Early Christian art, also called Paleo-Christian art or primitive Christian art, architecture, painting, and sculpture from the beginnings of Christianity until about the early 6th century, particularly the art of Italy and the western Mediterranean. (Early Christian art in the eastern part of the Roman Empire is usually considered to be part of Byzantine art.) The Christian religion was part of a general trend in the late Roman Empire toward mysticism and spirituality. As Christianity developed, its art reflected the prevailing late antique artistic climate. Except for differences in subject matter, Christian and pagan works looked much the same; in fact, it is possible to show that the same workshop sometimes produced sculpture for both Christian and non-Christian purposes. Youtube Christian Video
Until the adoption of Christianity by Constantine Christian art derived its style and much of its iconography from popular Roman art, but from this point grand Christian buildings built under imperial patronage brought a need for Christian versions of Roman elite and official art, of which mosaics in churches in Rome are the most prominent surviving examples. Christian art was caught up in, but did not originate, the shift in style from the classical tradition inherited from Ancient Greek art to a less realist and otherworldly hieratic style, the start of gothic art. Youtube Christian Video
We worry about so many things, but when we wait in the presence of the Lord, God reminds us that Only One Thing is Needed. If you're upset, lacking, or just plain worried, you need to heart this faith-building testimony about how God is the good Provider. Isaiah 40:31 says, "Yet those who wait for the Lord Will gain new strength; They will mount up with wings like eagles, They will run and not get tired, They will walk and not become weary." Christian Video Youtube
The earliest identifiably Christian art consists of a few 2nd-century wall and ceiling paintings in the Roman catacombs (underground burial chambers), which continued to be decorated in a sketchy style derived from Roman impressionism through the 4th century. They provide an important record of some aspects of the development of Christian subject matter. The earliest Christian iconography tended to be symbolic. A simple rendering of a fish was sufficient to allude to Christ. Bread and wine invoked the Eucharist. During the 3rd and 4th centuries, in the catacomb paintings and in other manifestations, Christians began to adapt familiar pagan prototypes to new meanings. The early figural representations of Christ, for instance, most often show him as the good shepherd by directly borrowing from a classical prototype. He was also sometimes depicted in the guise of familiar gods or heroes, such as Apollo or Orpheus. Only later, when the religion itself had achieved some measure of earthly power, did he take on more exalted attributes. Narratives tended at first to be typological, often suggesting parallels between the Old and New Testaments. The earliest scenes from the life of Christ to be depicted were the miracles. The Passion, particularly the Crucifixion itself, was generally avoided until the religion was well established.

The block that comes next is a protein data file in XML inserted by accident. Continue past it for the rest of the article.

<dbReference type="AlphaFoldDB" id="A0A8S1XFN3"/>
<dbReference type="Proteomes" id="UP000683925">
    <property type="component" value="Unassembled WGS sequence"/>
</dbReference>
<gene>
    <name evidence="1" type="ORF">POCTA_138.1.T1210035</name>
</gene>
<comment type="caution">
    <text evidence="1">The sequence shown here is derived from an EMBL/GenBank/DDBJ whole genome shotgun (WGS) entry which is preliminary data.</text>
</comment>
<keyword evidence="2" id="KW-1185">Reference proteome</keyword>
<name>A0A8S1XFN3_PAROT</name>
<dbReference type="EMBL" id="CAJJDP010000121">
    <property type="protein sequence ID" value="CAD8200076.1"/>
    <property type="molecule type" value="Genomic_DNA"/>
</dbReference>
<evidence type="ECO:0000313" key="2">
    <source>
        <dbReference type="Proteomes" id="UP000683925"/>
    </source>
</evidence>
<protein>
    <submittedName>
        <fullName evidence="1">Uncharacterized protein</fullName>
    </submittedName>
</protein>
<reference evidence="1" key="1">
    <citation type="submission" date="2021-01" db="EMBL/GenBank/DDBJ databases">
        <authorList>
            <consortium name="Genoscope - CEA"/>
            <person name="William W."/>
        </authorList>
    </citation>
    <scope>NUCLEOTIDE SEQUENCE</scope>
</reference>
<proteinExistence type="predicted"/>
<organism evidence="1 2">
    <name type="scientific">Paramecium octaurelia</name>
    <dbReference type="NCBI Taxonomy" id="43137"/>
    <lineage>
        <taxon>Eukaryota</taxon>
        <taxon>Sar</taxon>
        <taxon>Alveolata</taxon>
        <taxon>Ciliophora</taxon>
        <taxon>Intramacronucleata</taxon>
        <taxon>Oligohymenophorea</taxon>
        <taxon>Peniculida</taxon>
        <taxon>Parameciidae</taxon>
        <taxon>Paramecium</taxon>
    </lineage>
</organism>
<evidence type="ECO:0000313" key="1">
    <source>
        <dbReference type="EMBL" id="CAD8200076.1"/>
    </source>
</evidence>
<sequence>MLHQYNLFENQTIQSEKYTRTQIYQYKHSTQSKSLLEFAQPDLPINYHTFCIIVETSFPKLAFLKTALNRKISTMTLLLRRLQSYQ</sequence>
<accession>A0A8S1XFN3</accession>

During the development of Christian art in the Byzantine Empire (see Byzantine art), a more abstract aesthetic replaced the naturalism previously established in Hellenistic art. This new style was hieratic, meaning its primary purpose was to convey religious meaning rather than accurately render objects and people. Realistic perspective, proportions, light and color were ignored in favor of geometric simplification of forms, reverse perspective and standardized conventions to portray individuals and events. The controversy over the use of graven images, the interpretation of the Second Commandment, and the crisis of Byzantine Iconoclasm led to a standardization of religious imagery within the Eastern Orthodoxy. Christian Video Youtube
Early Christian art survives from dates near the origins of Christianity. The oldest Christian sculptures are from sarcophagi, dating to the beginning of the 2nd century. The largest groups of Early Christian paintings come from the tombs in the Catacombs of Rome, and show the evolution of the depiction of Jesus, a process not complete until the 6th century, since when the conventional appearance of Jesus in art has remained remarkably consistent. Christian Movies